This week I have been looking at the Wilton Diptych with our summer school students. It is remarkable that such a powerful pre-Reformation image should have survived, with its connotations of England as Our Lady’s Dowry. But the mysterious painting is much more than a symbolic exercise. The portrayal of the mother of Christ is one of the most beautiful and tender I have ever seen: her face has a marvellous spiritual maternity about it.
Apart from her face, the eye is also drawn inexorably toward her left hand, painted disproportionately larger than the rest of her body. This hand, like a human monstrance, holds out the Christ child’s foot for us to venerate. This Sunday’s Gospel (the continuation of last week’s reading from John 6) provides us with Our Lord’s explanation of this invitation to worship the Word incarnate.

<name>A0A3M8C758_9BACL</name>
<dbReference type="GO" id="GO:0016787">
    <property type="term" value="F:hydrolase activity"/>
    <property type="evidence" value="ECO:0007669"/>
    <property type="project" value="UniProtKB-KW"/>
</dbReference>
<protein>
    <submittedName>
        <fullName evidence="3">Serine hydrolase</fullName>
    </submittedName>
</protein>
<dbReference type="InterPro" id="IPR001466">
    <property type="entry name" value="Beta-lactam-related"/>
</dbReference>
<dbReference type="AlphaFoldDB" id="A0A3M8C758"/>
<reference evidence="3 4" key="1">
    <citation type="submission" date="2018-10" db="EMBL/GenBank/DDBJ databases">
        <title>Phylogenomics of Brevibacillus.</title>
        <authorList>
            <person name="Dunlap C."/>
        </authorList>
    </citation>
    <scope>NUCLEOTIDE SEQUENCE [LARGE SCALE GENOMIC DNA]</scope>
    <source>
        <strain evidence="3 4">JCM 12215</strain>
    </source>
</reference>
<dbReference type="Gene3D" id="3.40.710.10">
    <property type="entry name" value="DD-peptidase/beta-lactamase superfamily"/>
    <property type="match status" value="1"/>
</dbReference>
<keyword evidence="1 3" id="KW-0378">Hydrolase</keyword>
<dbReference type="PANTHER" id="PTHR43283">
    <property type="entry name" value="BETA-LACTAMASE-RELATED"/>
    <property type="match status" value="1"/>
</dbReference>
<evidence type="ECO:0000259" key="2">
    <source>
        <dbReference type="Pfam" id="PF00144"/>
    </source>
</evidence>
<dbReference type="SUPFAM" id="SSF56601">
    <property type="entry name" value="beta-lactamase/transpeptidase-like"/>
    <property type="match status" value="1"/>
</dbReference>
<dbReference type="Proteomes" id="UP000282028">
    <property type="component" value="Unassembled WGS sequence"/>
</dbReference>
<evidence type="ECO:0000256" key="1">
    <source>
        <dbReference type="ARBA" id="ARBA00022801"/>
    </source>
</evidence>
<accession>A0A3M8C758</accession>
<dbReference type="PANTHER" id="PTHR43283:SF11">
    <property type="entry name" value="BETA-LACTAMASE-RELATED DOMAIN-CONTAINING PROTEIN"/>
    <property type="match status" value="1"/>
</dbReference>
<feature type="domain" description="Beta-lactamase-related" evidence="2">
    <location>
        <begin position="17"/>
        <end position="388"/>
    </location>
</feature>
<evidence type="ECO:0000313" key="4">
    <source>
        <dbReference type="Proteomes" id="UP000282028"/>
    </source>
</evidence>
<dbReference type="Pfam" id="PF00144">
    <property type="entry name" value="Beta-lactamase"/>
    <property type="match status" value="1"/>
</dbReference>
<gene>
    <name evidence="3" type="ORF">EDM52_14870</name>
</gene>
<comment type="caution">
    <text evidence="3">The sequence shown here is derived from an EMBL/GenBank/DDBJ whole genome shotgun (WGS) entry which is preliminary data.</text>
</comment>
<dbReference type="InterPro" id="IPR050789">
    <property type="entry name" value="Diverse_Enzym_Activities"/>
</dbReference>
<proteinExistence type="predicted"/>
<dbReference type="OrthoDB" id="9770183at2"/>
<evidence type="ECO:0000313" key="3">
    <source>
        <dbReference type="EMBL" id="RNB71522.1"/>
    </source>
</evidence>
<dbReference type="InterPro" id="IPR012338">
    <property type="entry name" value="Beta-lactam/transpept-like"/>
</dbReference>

“I am the living bread which has come down from heaven. Anyone who eats this bread will live for ever; and the bread that I shall give is my flesh, for the life of the world.”
To understand how crucial this revelation is for our faith, we can turn to the meditation from St Thomas Aquinas that Fr Cameron has chosen for this day (p 126). The angelic doctor describes the strength this divine food gives to the soul, and quotes St John Chrysostom: “Like lions breathing forth fire, thus do we depart from that table, being made terrible to the devil.”
Aquinas also makes an interesting link between the Eucharist and charity, which he says is increased by reception of the Blessed Sacrament. It’s good to be reminded that receiving the most holy Body and Blood of Jesus should indeed cause supernatural amounts of charity to course through our own veins.
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